### 7.3.1.3 Example: Diffusive noise (*)

It is possible to calculate the signal transmission properties of integrate-and-fire neurons with diffusive noise by a linearization of the population density equation (6.21) about the stationary membrane potential distribution p0(u). The resulting formula (Brunel et al., 2001) is rather complicated but can be evaluated numerically. It is found that in the standard diffusion model the gain |()| decays as 1/ for large . Thus the gain exhibits a cut-off frequency similar to that found in the escape noise model.

Standard diffusive noise corresponds to a drive by stochastic current pulses, which is usually motivated as a description of stochastic spike arrival; cf. Chapter 5. In a more realistic model of stochastic spike arrival, input spikes evoke a current pulse of finite width. The duration of the current pulse is characterized by the synaptic time constant . In that case, the effective noisy input current has correlations on the time scale of . If > 1/A0, the noise is slow' compared to the intrinsic firing rate of the neuron. It is found that with such a slow noise, the () has no cut-off frequency (Brunel et al., 2001). In this limit, the gain factor is therefore similar to that of the stochastic reset model. In other words, we have the generic result that for fast' noise the gain factor has a cut-off frequency whereas for `slow' noise it has not.

## 7.3.2 Signal-to-Noise Ratio

So far we have considered the signal transmission properties of a large population in the limit N. In this case the population activity can be considered as a continuous signal, even though individual neurons emit short pulse-like action potentials. For a finite number N of neurons, however, the population activity A(t) will fluctuate around a time-dependent mean. In this section we want to estimate the amplitude of the fluctuations.

For independent neurons that are stimulated by a constant current I0, we can calculate the noise spectrum of the population activity using the methods discussed in Chapter 5. In fact, the noise spectrum CAA of the population activity is proportional to the Fourier transform of the autocorrelation function of a single-neuron:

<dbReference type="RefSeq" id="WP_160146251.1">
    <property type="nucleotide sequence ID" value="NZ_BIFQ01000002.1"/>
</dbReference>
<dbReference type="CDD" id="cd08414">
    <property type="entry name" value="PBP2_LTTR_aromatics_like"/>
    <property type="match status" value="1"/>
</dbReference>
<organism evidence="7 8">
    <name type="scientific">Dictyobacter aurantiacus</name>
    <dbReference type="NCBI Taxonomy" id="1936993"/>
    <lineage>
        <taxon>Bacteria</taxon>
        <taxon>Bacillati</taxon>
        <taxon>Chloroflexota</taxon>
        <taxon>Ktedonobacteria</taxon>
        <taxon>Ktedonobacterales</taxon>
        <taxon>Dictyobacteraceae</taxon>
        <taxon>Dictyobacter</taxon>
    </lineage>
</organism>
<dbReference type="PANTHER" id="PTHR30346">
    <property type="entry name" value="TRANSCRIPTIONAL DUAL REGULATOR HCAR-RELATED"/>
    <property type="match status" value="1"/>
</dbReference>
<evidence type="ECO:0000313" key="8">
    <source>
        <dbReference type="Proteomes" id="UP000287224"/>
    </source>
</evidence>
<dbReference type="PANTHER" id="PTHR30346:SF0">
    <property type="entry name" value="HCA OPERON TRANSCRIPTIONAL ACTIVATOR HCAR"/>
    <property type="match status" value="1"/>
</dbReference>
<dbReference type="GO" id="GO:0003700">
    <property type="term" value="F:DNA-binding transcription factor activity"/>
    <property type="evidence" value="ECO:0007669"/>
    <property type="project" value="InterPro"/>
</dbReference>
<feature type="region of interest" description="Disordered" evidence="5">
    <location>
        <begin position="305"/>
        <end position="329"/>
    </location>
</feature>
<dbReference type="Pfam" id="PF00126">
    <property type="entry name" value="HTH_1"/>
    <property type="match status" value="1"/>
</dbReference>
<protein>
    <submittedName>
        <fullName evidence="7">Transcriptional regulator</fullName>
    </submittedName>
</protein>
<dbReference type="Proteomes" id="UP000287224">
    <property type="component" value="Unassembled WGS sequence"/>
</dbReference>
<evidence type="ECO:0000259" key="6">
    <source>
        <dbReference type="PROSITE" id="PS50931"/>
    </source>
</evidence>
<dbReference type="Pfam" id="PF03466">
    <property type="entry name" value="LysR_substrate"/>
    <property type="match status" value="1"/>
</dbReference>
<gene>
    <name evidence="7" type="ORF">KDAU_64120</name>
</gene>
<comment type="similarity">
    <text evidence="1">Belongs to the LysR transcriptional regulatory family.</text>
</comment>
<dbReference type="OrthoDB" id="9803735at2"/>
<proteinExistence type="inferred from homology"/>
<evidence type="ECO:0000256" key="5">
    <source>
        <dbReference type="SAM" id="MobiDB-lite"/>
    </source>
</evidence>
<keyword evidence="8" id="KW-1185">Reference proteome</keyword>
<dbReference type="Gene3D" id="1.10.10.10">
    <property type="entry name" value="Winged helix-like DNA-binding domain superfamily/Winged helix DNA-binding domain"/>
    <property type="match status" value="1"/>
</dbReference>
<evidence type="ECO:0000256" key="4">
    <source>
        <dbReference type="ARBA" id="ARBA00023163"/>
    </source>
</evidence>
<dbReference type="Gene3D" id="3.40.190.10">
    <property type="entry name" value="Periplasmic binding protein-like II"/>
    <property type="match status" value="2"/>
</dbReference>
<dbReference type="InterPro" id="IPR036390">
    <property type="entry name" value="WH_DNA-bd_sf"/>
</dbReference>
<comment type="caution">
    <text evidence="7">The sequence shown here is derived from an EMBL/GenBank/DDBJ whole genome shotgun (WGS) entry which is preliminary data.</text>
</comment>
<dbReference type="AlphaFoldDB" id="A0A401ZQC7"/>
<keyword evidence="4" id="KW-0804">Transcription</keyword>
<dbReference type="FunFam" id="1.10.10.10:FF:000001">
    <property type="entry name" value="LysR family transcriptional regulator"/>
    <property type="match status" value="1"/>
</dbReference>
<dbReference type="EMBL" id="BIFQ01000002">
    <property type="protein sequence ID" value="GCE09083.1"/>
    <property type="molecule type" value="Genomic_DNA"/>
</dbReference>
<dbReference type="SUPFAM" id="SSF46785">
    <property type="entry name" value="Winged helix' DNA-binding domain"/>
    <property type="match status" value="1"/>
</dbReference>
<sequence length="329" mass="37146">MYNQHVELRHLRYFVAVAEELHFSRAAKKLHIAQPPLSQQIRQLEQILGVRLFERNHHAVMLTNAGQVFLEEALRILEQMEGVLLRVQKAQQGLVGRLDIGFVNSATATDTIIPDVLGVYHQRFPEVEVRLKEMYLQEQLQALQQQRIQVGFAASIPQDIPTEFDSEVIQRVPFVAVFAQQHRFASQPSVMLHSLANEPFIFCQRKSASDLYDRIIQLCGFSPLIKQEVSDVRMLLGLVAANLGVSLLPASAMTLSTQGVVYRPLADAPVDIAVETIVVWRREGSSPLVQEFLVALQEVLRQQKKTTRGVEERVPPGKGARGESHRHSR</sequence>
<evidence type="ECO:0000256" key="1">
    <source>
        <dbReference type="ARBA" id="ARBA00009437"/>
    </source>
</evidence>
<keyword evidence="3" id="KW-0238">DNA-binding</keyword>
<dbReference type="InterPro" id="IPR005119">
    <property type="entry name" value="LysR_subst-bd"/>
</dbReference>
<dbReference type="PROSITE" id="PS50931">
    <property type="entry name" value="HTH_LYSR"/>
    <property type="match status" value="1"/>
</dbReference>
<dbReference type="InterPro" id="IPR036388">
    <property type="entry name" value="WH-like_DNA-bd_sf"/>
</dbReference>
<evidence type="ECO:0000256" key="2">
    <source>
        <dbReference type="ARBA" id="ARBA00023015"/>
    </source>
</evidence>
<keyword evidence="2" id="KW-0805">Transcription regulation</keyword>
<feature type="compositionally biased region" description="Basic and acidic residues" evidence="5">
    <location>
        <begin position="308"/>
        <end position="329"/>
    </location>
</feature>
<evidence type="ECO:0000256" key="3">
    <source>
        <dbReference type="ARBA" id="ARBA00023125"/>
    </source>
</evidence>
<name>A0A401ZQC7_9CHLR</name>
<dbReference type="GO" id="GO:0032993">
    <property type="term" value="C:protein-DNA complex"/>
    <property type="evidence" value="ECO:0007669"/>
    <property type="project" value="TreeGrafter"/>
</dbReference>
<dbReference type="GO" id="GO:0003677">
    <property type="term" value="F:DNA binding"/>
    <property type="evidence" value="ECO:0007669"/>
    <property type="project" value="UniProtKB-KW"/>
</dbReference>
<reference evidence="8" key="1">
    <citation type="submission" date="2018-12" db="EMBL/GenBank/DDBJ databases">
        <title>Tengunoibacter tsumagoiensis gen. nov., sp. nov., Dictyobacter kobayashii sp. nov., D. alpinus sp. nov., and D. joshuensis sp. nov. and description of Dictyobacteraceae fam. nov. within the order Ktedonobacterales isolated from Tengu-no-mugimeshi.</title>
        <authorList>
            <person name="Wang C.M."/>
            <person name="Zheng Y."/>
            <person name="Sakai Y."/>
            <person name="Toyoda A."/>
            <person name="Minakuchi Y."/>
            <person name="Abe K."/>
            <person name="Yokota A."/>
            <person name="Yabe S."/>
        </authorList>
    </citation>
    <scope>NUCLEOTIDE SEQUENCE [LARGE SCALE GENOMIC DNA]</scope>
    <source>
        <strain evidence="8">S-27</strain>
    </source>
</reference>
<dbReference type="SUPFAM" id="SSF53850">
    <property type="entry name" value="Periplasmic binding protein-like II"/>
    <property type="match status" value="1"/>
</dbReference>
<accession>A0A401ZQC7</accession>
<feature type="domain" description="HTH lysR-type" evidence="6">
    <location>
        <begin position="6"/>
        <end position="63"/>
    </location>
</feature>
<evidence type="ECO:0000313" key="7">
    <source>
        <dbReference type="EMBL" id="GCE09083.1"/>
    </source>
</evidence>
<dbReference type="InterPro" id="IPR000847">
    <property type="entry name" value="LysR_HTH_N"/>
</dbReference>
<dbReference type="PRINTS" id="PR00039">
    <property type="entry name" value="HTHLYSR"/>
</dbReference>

CAA() =  Cii() (7.60)

The proportionality factor takes care of the fact that the amplitude of the fluctuations of A(t) is inversely proportional to the number of neurons in the population. For constant input, we can calculate the single-neuron autocorrelation in the framework of stationary renewal theory. Its Fourier transform is given by Eq. (5.35) and is repeated here fore convenience:

 () =  Re +2 () (7.61)

Here () is the Fourier transform of the inter-spike interval distribution in the stationary state.

If the amplitude of the periodic stimulation is small, the noise term of the population activity can be estimated from the stationary autocorrelation function. The signal-to-noise ratio at frequency is

 SNR = = N (7.62)

where N is the number of neurons. The signal-to-noise ratio increases with N as expected.

Next: 7.4 The Significance of Up: 7. Signal Transmission and Previous: 7.2 Transients
Gerstner and Kistler
Spiking Neuron Models. Single Neurons, Populations, Plasticity
Cambridge University Press, 2002